In Memoriam: Tim Hetherington
I met Tim Hetherington during FotoWeek DC last November, when he gave the keynote of the event to a packed auditorium at the Corcoran. His hour-long discussion of his work and ideas completely blew me away. After the extended question and answers session, I waited another hour for the booksigning for his new book, Infidel, to wrap up, just to have a chance to ask him for an interview (and this was at 10 at night after a long week).
Given his clear intellectual depth and seriousness, combined with the fact that he’d been witness to countless war atrocities, one would expect a somber, intense person. But it was amazing to watch him interact with everyone in line. He was talkative, warm and quick to smile. He took an especially long amount of time speaking with a soldier’s mother who was immensely grateful that he had brought such popular attention to the soldiers’ experience. She bought copies for everyone she knew in military families. Basically, he was just a really good guy.
He immediately agreed to the interview, and we met mid-December at his apartment in South Williamsburg, a studio in an old industrial warehouse, the prominent feature of which was the massive library of photobooks along one wall. His girlfriend, also a filmmaker, read on the bed while we talked for over an hour, with the discussion ranging from his career, to the nature of war, to the future of photojournalism. This wasn’t exactly a New York Times interview, but for a small, new blog, so I was amazed he was so generous with his time.
This generosity, I would discover, was characteristic. He enthusiastically agreed to give me feedback for the photobook I was preparing. And just two weeks ago, Magnum photographer Chris Anderson, with whom Hetherington shared a studio, contacted me saying Tim had recommended me to share his story of the first monographed iPad book. Tim could have just as easily pointed him to his various big media contacts, but he recommended me. We broke the story, and it was quickly picked up by big outlets.
I always had the feeling that his best work was still ahead of him. There are very few people who you wait with anticipation to hear about their next projects, but Tim was one of them. His latest projects seemed to veer more and more into new forms of narrative experimentation, as though his aesthetic was racing to keep up with his unique philosophy on the future of image-making. War documentary was his subject, but he also had ambitions to remake what it means to be an image maker in an image-saturated world; to find a new model for the world to experience images, and a new model for making them. So it was all the more shocking when the Twittersphere suddenly lit up yesterday with rumors of his death in Libya, along with photojournalist Chris Hondros, by a mortar attack during the indiscriminate shelling of Misrata by forces loyal to Qaddafi.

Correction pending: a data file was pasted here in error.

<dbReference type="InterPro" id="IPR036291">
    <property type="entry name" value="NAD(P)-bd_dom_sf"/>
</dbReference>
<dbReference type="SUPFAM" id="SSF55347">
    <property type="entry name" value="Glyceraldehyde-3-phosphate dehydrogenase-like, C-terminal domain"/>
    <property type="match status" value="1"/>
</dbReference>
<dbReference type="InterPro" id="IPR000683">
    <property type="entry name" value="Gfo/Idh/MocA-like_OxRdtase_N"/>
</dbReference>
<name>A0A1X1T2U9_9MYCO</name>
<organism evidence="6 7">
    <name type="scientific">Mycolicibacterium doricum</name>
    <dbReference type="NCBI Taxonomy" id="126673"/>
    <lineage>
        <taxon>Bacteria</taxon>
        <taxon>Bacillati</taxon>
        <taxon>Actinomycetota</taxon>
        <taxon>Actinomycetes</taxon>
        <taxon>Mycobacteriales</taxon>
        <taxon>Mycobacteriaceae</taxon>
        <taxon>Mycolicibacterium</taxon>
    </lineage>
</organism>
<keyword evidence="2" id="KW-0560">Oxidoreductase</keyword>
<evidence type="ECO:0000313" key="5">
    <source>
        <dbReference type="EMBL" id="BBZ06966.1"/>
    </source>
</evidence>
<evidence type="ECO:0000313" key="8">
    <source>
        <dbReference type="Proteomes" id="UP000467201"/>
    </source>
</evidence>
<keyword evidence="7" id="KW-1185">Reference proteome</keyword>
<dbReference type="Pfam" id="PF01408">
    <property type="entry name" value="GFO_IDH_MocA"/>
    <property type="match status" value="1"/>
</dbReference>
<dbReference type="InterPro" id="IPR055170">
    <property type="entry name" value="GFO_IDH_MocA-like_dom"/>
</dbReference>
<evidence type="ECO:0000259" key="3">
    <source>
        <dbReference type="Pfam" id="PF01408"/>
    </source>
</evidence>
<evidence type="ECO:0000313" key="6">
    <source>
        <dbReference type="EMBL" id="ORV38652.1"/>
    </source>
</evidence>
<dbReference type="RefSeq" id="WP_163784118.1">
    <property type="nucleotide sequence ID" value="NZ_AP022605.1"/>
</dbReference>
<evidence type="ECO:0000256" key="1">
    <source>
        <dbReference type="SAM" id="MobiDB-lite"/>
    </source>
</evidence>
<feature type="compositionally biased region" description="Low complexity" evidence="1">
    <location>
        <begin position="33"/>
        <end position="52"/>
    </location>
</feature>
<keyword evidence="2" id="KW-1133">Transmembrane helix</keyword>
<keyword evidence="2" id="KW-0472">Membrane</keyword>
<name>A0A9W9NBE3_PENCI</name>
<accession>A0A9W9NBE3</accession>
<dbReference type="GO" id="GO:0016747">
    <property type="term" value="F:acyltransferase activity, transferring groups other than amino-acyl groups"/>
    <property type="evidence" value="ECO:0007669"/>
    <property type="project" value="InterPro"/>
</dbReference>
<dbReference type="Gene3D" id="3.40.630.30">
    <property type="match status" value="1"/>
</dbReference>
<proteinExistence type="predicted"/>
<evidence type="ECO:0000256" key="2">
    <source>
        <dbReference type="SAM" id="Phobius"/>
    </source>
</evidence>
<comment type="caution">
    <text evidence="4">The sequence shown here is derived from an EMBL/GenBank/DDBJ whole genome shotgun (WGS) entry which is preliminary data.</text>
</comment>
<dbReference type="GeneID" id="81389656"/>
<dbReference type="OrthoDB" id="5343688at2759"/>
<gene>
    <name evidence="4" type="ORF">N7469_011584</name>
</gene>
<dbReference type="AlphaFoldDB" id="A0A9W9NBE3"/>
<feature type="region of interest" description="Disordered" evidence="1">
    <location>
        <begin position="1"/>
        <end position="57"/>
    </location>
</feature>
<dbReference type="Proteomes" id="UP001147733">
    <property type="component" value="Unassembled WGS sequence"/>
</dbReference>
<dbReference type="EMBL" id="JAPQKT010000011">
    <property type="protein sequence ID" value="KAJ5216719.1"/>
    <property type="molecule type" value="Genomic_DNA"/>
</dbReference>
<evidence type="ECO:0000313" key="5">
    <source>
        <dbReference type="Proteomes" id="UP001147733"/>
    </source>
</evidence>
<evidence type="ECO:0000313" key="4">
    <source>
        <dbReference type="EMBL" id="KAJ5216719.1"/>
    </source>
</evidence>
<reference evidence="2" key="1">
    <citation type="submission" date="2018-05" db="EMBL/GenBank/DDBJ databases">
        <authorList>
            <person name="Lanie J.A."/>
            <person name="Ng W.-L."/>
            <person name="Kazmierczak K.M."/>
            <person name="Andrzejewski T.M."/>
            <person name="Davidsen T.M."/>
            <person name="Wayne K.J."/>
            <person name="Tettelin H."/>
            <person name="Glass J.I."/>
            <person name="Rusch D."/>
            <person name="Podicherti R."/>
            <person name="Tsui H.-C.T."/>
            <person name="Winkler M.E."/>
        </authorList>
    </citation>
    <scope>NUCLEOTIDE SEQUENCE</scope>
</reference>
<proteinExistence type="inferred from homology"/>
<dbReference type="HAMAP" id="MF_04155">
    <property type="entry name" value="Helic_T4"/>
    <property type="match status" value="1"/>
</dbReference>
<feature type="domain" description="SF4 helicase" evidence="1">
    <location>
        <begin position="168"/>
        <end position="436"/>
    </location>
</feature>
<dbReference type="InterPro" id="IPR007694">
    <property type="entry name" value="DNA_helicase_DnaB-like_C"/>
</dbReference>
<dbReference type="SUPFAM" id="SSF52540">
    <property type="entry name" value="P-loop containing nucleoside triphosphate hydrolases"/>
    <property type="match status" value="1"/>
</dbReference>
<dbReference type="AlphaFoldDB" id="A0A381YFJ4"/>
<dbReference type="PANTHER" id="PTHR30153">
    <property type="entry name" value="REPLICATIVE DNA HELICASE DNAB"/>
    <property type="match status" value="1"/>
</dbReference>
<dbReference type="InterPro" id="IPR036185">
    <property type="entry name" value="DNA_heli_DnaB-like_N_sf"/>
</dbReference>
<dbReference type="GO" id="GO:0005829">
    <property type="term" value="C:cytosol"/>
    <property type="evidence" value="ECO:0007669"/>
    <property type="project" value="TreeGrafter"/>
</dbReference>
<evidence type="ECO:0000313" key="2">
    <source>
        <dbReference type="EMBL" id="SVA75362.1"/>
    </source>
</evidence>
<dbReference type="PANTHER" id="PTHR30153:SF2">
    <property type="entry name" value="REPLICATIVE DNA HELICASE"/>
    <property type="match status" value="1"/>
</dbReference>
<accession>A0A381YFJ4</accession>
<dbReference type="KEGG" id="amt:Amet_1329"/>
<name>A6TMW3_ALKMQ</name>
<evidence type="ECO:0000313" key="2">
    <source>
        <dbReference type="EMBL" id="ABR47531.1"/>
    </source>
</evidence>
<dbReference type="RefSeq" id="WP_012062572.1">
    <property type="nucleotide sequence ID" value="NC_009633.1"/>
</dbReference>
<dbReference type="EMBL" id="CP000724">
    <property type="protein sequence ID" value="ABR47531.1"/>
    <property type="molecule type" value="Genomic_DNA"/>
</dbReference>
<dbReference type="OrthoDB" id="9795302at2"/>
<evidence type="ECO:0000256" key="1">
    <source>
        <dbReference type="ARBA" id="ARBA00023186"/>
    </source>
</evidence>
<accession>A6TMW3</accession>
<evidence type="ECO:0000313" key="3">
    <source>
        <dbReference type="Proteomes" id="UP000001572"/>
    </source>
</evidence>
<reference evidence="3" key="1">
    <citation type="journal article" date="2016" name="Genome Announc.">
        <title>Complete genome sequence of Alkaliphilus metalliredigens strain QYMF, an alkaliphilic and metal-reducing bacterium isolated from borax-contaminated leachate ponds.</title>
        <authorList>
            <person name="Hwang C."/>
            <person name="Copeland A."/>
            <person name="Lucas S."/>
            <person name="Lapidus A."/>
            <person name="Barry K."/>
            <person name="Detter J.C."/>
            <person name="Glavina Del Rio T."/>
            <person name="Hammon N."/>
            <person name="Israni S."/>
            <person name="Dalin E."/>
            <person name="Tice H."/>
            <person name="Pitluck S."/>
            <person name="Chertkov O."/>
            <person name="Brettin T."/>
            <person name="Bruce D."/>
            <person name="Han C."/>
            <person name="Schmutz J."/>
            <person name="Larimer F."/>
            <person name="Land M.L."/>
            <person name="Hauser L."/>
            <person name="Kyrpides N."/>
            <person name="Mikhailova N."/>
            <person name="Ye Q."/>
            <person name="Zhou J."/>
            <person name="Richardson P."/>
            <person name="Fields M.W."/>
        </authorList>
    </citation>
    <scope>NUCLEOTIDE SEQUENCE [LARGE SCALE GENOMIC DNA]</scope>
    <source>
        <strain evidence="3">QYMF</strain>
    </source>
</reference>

He embodied the best qualities of a journalist: slow to judge, a sharp observational intellect, and an incredible drive, pushing himself voluntarily to get the hidden story. But he also had an artist’s soul, whose photography and experimental films and installations have a haunting, ambiguous quality that often found their way onto gallery walls.
The tremendous outpouring of sympathy following the news came from a surprisingly varied array of groups. Journalists, Filmmakers, Photographers, Servicemen and women all expressed sadness at the profound loss. It was a touching testament to the sheer scope of his impact and the quality of his character.
I was always interested in his overarching purpose. What drove him to insert himself in the most dangerous areas on the planet? He didn’t strike me as an amoral thrill-seeker, or merely a documentarian. He was looking for a deeper meaning and truth. I think he had unverbalized, but incredibly lofty ambitions. He may have hinted at this world-changing aspiration during our discussion on subjectivity and objectivity in photojournalism: “I need work out strategies to communicate to you, because I share this planet with you. And it’s important that we don’t just look at the world through a subjective, nihilistic lens. That we try to look at the world through a kind of objective lens, because we have to share it.”
As an artist, Tim was the complete package. He was a singular visionary, pushing the visual medium into the twenty-first century. But his subject matter was equally as ambitious, grappling with the core issues of war, life and death.
Below are all the videos from our interview: